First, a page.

Working for peace abroad

Tyler Breedlove | reporter

The Peace Corps was established more than 50 years ago, in 1961, and since then has been sending Americans to travel and help others around the world.
Mackenzie Garst and Erin Sims, former PSU students, gave presentations on their experiences with the Peace Corps on Friday, April 26.
The presentations followed a meeting of representatives of the Peace Corps who announced a partnership with Pittsburg State University. Lynette Olson, vice president for academic affairs, was present to sign the agreement.
This agreement allows more opportunities for PSU students who are interested in joining the Peace Corps.
About 15 people attended the presentations, mostly students. Coffee and snacks were served, and brochures with more information about the Peace Corps were handed out.
Garst began with her presentation on her visit to Grenada, an island state in the Caribbean. She said that the process took several months, especially the medical aspects.
“I wasn’t injured after graduating,” Garst said. “I wasn’t expecting it would take that long.”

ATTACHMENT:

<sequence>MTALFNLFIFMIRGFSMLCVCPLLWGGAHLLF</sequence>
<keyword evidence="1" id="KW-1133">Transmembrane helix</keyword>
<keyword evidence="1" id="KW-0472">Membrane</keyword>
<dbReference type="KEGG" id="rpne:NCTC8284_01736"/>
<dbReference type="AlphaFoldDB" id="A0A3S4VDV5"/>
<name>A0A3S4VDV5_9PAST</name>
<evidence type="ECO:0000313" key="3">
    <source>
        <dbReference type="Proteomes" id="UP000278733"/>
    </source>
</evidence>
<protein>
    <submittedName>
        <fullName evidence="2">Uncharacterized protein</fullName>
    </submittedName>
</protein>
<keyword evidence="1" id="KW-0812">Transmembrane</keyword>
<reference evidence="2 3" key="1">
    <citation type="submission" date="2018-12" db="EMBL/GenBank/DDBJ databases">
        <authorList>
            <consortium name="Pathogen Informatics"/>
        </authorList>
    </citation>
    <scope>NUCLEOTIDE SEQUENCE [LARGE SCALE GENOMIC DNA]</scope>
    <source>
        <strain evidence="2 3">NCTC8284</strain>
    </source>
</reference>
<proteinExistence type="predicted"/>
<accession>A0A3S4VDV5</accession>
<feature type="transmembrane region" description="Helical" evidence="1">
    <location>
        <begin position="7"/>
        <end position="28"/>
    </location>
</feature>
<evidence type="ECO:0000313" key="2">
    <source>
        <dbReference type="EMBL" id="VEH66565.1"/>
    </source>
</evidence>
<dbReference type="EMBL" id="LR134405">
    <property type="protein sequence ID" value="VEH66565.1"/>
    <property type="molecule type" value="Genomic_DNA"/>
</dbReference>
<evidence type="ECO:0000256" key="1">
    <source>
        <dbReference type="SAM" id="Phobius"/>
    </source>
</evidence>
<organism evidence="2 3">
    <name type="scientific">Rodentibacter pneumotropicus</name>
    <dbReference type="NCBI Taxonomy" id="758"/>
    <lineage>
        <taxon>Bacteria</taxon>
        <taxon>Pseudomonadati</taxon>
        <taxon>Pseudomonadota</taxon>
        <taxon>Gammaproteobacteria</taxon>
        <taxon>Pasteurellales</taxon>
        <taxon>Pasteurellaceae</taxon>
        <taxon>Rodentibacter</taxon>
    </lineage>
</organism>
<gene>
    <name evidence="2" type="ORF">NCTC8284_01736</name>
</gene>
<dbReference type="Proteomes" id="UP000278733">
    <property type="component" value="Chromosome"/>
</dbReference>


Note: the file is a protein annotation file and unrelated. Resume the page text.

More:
A local school was the main focus of Garst’s time in Grenada. There, she started a program called “Little Readers, Big Dreams,” that helped teach younger children how to read. Garst said that her second-grade class did not even know the alphabet.
“They have British schools and learn British literature,” Garst said, “but they don’t speak British English.”
Garst also joined the Grena

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da National Organization of Women, in order to help combat the high sex-crime rate.
Garst said that she has one simple piece of advice for people who want to help a community.
“When all else fails, find a school,” Garst said. “And that’s exactly what I did.”
Sims then gave her presentation over her visit to Ukraine. She said that this visit was difficult at first, because there was a low level of optimism there due to the civil unrest in the country.
“They didn’t understand why we would come to Ukraine and work for no money,” Sims said. “They were almost offended by it sometimes.”
Sims said that the process was difficult, and that she spent up to five or six hours a day practicing her foreign language for the trip. She said that like Garst, she focused on teaching while in the country.
“Our focus was teaching leadership and empowerment,” Sims said. “Critical thinking was something I focused on the most.”
She focused on raising HIV/AIDS awareness in the country, and promoted several creative writing programs. She made a documentary in honor of the Ukraine’s 20th anniversary.
Sims said that volunteers have a large impact on the communities that they visit.
“All you have to really do is be there, and be yourself,” she said.
Garst said that the Peace Corps is important not just because of the impact it makes, but because it allowed her to pursue her passions.
“My greatest passion in the Peace Corps was working with these kids,” Garst said.


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